Thursday, August 5

Mindful Monday: Listening for What Can’t Be Heard

In last week's Mindful Monday post, I mentioned that for several weeks, I have been taking a course in cultivating compassion through lovingkindness (or metta) meditation practice, in which you "send" compassionate intentions and blessings toward yourself and others. There are many teachings about this meditation, which are not in the scope of today's blog post, but for an example, see this article by Sharon Salzberg, a noted insight meditation teacher who specializes in teaching classic metta meditation.

During this course, I have been having trouble feeling authentic compassion and warmth for myself and others. I sense that I'm merely saying the words by rote-- "May I be happy. May I be free from suffering. May I know peace and joy" -- and not doing the practice with compassion and sensitivity. Supposedly, even if you feel fake while repeating these or similar phrases, it's still effective, but I felt blocked and apathetic in continuing this way.

Recently, I came across an article that shows another way in to lovingkindness practice called Mahamudra metta. The part I was interested in today was how to prepare yourself for the practice using a technique called "Ships in the Harbor." According to Ron Crouch who is a meditation teacher in Hawaii and cites Kenneth Folk for this technique, we listen for what can't be heard:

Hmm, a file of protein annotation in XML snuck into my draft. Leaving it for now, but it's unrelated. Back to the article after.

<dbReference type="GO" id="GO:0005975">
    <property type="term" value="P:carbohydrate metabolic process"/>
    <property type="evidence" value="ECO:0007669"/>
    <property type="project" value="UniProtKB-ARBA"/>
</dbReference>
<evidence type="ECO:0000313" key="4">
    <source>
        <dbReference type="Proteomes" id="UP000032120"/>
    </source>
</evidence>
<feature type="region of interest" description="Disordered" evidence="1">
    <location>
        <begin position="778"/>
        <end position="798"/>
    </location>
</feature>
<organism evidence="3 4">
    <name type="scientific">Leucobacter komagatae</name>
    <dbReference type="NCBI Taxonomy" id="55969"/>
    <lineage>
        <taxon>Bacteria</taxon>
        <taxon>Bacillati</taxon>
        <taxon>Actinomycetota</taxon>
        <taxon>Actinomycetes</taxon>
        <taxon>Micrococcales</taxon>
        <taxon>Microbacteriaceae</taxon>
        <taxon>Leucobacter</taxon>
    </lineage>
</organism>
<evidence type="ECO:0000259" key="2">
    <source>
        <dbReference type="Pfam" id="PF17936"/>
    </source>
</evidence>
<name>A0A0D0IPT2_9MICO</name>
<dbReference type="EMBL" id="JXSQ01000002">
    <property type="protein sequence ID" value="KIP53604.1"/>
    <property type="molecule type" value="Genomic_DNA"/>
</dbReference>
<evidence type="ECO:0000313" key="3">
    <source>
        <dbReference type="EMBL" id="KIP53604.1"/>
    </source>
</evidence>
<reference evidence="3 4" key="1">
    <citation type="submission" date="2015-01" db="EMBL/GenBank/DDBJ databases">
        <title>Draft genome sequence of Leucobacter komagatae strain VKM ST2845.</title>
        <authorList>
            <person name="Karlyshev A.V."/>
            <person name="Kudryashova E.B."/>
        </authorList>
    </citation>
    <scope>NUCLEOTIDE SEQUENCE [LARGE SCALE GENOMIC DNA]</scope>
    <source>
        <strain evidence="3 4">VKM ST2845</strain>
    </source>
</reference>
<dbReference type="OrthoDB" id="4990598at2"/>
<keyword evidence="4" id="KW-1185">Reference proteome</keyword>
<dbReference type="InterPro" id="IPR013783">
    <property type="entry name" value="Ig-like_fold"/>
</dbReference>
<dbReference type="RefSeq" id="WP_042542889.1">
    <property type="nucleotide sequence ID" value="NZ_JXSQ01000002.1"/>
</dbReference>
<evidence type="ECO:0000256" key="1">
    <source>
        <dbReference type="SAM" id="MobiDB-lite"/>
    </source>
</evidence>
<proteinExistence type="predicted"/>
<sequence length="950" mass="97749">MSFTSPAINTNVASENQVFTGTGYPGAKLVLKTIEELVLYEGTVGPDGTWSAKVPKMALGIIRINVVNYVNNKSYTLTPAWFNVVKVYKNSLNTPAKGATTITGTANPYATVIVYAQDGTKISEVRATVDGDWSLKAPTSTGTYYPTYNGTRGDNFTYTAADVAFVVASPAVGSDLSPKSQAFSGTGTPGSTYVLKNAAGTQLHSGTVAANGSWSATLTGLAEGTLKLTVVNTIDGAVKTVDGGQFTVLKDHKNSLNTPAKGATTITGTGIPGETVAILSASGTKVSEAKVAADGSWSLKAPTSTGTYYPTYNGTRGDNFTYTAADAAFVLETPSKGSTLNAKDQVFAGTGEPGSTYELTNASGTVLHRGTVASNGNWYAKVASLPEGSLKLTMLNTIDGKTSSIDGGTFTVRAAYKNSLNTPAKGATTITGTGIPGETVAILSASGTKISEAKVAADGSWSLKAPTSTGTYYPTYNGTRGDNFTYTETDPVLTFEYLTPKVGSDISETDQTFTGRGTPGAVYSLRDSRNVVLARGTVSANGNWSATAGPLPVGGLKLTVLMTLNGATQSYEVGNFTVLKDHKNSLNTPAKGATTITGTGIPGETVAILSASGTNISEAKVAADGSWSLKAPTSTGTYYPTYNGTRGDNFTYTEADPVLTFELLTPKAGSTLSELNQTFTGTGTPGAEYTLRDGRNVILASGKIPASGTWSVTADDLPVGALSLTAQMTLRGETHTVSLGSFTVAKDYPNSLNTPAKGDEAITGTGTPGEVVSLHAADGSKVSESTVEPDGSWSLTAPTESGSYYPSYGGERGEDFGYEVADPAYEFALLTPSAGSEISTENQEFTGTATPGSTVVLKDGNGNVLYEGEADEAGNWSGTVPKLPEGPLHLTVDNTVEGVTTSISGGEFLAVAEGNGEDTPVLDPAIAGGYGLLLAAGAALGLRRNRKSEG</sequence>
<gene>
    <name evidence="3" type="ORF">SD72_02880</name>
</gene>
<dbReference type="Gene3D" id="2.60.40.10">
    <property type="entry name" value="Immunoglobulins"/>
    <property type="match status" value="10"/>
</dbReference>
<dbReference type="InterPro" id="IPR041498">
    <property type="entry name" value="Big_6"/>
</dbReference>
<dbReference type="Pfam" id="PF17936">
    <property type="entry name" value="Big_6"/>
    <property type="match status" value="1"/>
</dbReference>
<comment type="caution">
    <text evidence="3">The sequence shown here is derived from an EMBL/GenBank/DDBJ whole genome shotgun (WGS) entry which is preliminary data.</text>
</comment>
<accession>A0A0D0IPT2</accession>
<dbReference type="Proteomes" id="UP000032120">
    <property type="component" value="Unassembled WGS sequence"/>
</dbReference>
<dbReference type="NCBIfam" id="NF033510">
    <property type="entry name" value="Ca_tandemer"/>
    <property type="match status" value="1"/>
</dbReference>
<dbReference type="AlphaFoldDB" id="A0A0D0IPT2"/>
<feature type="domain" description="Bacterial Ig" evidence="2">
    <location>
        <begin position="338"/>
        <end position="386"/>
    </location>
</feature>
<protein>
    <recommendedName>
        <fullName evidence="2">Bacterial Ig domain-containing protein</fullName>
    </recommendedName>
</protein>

[L]isten for ships that are in a harbor which is many miles away, so far in fact, that it is literally impossible to hear the ships. In the moment when a student directs their attention toward listening for something they know cannot be heard, the mind is turned toward emptiness. If you haven’t tried this before, try it now, it only takes a few seconds… There is a perfection to that emptiness, a sense that it is pregnant with potential. Rest your attention there long enough, and peace becomes a default state.

I found this simple technique enormously helpful in quickly settling my jumpy mind and preparing myself to extend lovingkindness to myself and others or just do simple breath meditation. I invite you to try it for yourself.


What do you notice when you listen for nothing?


for Mindful Monday


© 2014, post, Donna Pierce
Photo credit: 2009, Rayshade.

#mindful #monday #findingGod


  • Thank you Donna.
    My jumpy mind has been known to become impatient with similar practices. So, it regularly tries convince me to look for answers elsewhere. I have to be patiently persistent and remind myself that no matter where I look for the answers, I will be bringing jumpy mind with me. So, I might as well stay where I am…

    • Thanks, Kelly. It is helpful to be aware of Jumpy Mind’s many “tricks,” and lord knows that Jumpy Mind is ever with us. From admittedly what little I know so far from both articles cited in this post, Mahamudra metta, from the Tibetan tradition, is another raft to the same shore of metta. As with walking meditation, I am finding it helpful during this time in my life when I am experiencing severe anxiety. Thanks for reading and commenting. Gassho _/_

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